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Title: Family history of cardiovascular disease is associated with cardiovascular responses to stress in healthy young men and women
Author(s): C.E. Wright, K. O'Donnell, L. Brydon, J. Wardle and A. Steptoe
Journal: Int.J.Psychophysiol.
Year: 2007
Volume: 63
Issue: 3
Pages: 275--282
Publisher address: Psychobiology Group, Department of Epidemiology and Public Health, University College London, 1-19 Torrington Place, London, UK. caroline.wright@mssm.edu
File URL: vuams-pubs/Wright_2007.pdf
Keywords: Adaptation,Physiological, Adaptation,Psychological, Adolescent, Adult, blood, Blood Pressure, Body Mass Index, Cardiovascular Diseases, Chi-Square Distribution, Discrimination (Psychology), Disease, epidemiology, Family Health, Female, Genetic Predisposition to Disease, genetics, Heart, Heart Rate, Humans, Hypertension, Male, Parents, physiology, physiopathology, Pressure, psychology, Reference Values, Risk Factors, Smoking, Statistics,Nonparametric, Stress,Psychological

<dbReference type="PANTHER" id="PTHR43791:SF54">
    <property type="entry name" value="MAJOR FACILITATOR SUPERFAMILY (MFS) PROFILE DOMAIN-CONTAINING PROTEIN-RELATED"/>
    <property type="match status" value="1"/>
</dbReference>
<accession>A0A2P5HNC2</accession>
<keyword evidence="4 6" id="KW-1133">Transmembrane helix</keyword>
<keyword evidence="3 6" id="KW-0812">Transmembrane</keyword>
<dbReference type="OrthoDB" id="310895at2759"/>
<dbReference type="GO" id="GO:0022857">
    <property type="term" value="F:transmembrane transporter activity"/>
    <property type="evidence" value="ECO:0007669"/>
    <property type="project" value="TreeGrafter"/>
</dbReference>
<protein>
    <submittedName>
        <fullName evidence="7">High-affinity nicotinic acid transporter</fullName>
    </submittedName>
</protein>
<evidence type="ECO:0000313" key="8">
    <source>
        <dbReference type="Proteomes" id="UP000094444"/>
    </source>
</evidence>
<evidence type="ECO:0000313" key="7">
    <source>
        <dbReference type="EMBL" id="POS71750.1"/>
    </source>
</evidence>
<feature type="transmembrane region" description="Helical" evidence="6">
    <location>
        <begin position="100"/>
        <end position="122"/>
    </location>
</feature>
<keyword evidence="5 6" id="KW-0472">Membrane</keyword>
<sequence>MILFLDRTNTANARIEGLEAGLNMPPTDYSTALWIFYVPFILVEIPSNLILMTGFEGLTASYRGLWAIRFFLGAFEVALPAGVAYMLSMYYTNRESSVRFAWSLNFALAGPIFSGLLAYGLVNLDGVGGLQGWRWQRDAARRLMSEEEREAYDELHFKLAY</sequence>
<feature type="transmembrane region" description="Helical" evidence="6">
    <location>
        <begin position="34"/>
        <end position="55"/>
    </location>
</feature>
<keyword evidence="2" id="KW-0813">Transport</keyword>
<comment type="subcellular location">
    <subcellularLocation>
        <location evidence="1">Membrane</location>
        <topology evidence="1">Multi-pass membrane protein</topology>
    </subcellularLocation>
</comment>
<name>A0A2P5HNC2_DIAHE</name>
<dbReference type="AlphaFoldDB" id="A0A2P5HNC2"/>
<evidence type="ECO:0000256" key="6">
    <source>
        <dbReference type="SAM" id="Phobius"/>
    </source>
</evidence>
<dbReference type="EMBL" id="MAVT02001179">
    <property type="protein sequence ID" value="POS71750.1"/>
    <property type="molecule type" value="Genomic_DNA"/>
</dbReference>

Abstract: Heightened cardiovascular stress responsivity is associated with cardiovascular disease, but the origins of heightened responsivity are unclear. The present study investigated whether disturbances in cardiovascular responsivity were evident in individuals with a family history of cardiovascular disease risk. Data were collected from 60 women and 31 men with an average age of 21.4 years. Family history of cardiovascular disease risk was defined by the presence of coronary heart disease, hypertension, diabetes or high cholesterol in participants' parents and grandparents; 75 participants had positive, and 16 had negative family histories. Systolic and diastolic blood pressure (BP), heart rate and heart rate variability were measured continuously for 5 min periods at baseline, during two mental stress tasks (Stroop and speech task) and at 10-15 min, 25-30 min and 40-45 min post-stress. Individuals with a positive family history exhibited significantly greater diastolic BP reactivity and poorer systolic and diastolic BP recovery from the stressors in comparison with family history negative individuals. In addition, female participants with a positive family history had heightened heart rate and heart rate variability reactivity to stressors. These effects were independent of baseline cardiovascular activity, body mass index, waist to hip ratio and smoking status. Family history of hypertension alone was not associated with stress responsivity. The findings indicate that a family history of cardiovascular disease risk influences stress responsivity which may in turn contribute to risk of future cardiovascular disorders

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